This week I started working with a new student. I asked her to ride around for a few minutes so I could have a look at how her and her horse went and to see what required work. Right away I noticed a few things going on which were fairly easily changed and would make for a more pleasant experience for both horse and rider……and right away I set about making those changes.
After about five minutes some sort of a light bulb went off over my head and my ‘reasonable’ internal voice went ‘back up the bus lady!’. As a coach I’d just made what I believe is a fairly large error. I’d not even spoken to this person about what they wished to work on or any larger issues we may have been dealing with!
Sure she’d probably still have had a good lesson but I wouldn’t have known what she wanted to aim for in her riding. She may not even have cared about what I’d isolated as an issue, or worse, she may have felt she was unable to speak up about what she really wanted to work on.
As a coach I aim to help people work towards their goals. Goals come in all shapes and sizes and my number one rule for myself is to ensure we work towards the students’ goal, not something I might like to direct them towards. Of course I am sometimes required to push people through a roadblock but it’s still got to be towards their aims, not mine! As the coach it’s my job to listen, even to those things which may remain unsaid and to assist the student to achieve what they aim for.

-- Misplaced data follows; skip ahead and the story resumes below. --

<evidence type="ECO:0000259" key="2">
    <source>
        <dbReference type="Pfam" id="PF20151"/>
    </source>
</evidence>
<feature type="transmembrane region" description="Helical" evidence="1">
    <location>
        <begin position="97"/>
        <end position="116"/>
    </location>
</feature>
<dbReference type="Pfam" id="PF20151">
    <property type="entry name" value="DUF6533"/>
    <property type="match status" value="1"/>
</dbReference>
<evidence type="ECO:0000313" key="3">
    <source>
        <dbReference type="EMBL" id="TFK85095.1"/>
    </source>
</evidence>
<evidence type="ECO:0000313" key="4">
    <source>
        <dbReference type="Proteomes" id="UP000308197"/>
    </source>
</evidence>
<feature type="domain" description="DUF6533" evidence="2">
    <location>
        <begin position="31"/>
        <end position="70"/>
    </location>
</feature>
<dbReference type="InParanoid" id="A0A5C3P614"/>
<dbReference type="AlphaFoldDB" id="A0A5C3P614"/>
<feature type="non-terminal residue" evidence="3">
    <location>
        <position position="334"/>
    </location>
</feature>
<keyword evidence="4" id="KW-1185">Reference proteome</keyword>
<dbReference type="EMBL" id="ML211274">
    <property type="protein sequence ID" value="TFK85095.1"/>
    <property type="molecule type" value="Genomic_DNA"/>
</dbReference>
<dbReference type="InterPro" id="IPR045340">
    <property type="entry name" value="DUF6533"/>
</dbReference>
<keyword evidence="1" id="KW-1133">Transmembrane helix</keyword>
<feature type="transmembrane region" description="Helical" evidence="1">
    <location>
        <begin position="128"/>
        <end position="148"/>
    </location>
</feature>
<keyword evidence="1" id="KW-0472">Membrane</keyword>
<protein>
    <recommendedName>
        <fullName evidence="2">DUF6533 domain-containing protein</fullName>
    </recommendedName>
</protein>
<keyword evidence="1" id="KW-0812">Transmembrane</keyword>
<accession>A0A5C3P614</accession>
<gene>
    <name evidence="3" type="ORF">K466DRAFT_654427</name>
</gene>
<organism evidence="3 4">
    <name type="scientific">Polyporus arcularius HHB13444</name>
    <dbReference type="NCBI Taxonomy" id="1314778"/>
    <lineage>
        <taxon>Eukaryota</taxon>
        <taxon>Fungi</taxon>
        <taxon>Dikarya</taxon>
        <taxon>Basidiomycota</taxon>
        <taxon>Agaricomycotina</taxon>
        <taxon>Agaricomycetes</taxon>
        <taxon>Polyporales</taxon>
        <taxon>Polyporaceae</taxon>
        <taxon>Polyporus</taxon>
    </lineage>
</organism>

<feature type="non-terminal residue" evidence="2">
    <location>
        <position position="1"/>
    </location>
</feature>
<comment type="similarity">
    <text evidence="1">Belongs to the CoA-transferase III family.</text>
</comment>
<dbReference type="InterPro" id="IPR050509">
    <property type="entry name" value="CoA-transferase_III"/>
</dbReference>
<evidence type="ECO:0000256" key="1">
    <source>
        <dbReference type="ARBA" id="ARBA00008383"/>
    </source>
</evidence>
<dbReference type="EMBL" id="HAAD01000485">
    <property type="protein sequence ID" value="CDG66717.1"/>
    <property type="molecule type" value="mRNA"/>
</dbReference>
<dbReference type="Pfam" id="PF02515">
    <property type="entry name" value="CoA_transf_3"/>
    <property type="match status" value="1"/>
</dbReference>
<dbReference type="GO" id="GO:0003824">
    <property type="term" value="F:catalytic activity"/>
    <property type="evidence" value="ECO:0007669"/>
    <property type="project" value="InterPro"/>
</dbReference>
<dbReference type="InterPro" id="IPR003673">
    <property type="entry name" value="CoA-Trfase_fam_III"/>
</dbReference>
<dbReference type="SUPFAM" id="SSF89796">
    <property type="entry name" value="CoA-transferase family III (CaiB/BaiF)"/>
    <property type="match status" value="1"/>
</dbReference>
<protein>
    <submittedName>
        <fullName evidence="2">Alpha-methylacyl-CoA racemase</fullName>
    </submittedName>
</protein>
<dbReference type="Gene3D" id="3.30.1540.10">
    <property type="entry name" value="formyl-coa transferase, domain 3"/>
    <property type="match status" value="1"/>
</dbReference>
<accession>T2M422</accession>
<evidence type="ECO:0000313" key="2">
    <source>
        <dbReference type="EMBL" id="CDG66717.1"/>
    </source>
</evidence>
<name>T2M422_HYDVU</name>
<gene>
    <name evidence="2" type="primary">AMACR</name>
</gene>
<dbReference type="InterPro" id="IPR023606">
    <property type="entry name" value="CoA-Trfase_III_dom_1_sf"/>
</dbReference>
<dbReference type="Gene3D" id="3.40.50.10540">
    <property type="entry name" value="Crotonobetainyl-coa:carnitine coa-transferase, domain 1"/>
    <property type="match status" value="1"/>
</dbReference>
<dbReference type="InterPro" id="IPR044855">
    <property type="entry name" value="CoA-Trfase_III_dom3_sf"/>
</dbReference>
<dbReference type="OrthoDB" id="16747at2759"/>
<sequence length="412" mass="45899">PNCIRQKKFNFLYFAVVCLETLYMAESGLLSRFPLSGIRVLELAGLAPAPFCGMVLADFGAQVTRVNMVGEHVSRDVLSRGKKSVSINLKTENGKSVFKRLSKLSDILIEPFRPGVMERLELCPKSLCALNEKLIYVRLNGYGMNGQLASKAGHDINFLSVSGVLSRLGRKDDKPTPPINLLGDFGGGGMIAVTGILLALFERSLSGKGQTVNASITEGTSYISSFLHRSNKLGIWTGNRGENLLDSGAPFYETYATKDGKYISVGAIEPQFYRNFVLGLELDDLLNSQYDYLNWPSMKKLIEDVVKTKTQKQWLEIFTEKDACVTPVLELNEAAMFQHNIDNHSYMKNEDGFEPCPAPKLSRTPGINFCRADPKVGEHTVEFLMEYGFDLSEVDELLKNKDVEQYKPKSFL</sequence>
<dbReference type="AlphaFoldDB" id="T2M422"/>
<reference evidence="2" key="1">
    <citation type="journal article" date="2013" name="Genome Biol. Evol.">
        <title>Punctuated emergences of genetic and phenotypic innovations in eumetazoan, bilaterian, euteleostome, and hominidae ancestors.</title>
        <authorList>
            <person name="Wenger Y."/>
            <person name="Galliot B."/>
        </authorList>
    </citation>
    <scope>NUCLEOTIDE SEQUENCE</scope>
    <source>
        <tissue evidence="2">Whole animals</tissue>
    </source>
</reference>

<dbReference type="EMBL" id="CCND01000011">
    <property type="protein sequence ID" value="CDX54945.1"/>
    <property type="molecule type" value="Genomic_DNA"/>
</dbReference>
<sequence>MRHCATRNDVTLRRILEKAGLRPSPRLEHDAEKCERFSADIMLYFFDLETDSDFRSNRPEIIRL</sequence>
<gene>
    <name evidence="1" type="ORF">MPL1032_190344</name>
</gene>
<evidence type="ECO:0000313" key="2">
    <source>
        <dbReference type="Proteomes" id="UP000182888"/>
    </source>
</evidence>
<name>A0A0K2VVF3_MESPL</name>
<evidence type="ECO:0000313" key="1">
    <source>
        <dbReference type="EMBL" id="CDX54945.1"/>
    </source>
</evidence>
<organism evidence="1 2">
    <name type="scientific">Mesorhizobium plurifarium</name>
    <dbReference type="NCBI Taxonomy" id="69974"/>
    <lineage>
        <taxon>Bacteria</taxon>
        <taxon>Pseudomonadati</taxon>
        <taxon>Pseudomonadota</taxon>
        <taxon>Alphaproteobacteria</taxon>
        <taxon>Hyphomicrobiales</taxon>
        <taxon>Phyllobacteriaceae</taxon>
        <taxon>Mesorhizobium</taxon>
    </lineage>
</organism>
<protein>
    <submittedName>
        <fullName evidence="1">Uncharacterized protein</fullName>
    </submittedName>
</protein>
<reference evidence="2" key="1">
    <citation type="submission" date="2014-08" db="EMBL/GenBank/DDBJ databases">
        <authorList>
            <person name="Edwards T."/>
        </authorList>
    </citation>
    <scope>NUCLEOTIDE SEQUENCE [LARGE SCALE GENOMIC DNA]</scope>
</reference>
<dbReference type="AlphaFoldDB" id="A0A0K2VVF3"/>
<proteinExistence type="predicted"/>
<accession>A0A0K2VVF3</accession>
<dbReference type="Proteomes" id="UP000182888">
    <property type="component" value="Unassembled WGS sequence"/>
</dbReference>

On the other hand it’s part of your obligation as a student to ensure you keep the lines of communication back to your coach open. You’re paying for a service and the experience must be a good one for you to continue to pay for it. If you are not satisfied with the service you’re receiving speak up! I can’t stress this enough. If you’re not understanding what’s asked of you, if you are feeling too pressured, if you don’t agree with the training being shown, if you feel like your aims have changed, let the coach know. Most coaches I know are delighted to hear feedback even if it may be negative. I would certainly much prefer to know if I’m not coming up to the mark in an area directly from a student rather than hear it fourth hand a month later when the student’s moved onto someone else and I’ve not had that opportunity to address the issue. Hearing negative feedback can be very confronting and sometimes upsetting. It’s what you do with that feedback that counts. It may make you a much better coach.
I’m unsure if it’s a feature specific to the equestrian world but when you hear someone bagged out by an ex student for their teaching methods it’s often pretty vicious. Of course then the ‘story’ is passed on and goodness only knows how much actual truth remains in it. Take the opportunity at the end of a lesson to bring up what you’re dissatisfied with if you are concerned, it’s your money after all! Even if the teaching relationship is to end you can still be a polite and professional about it.
So much of what we do in our coaching life is listening and watching. However the communication channel must be a two way one for both parties to get the most out of it. It’s what we do with information, both positive and negative, and how we frame it back to our students in a way they’re able to move forward that really counts!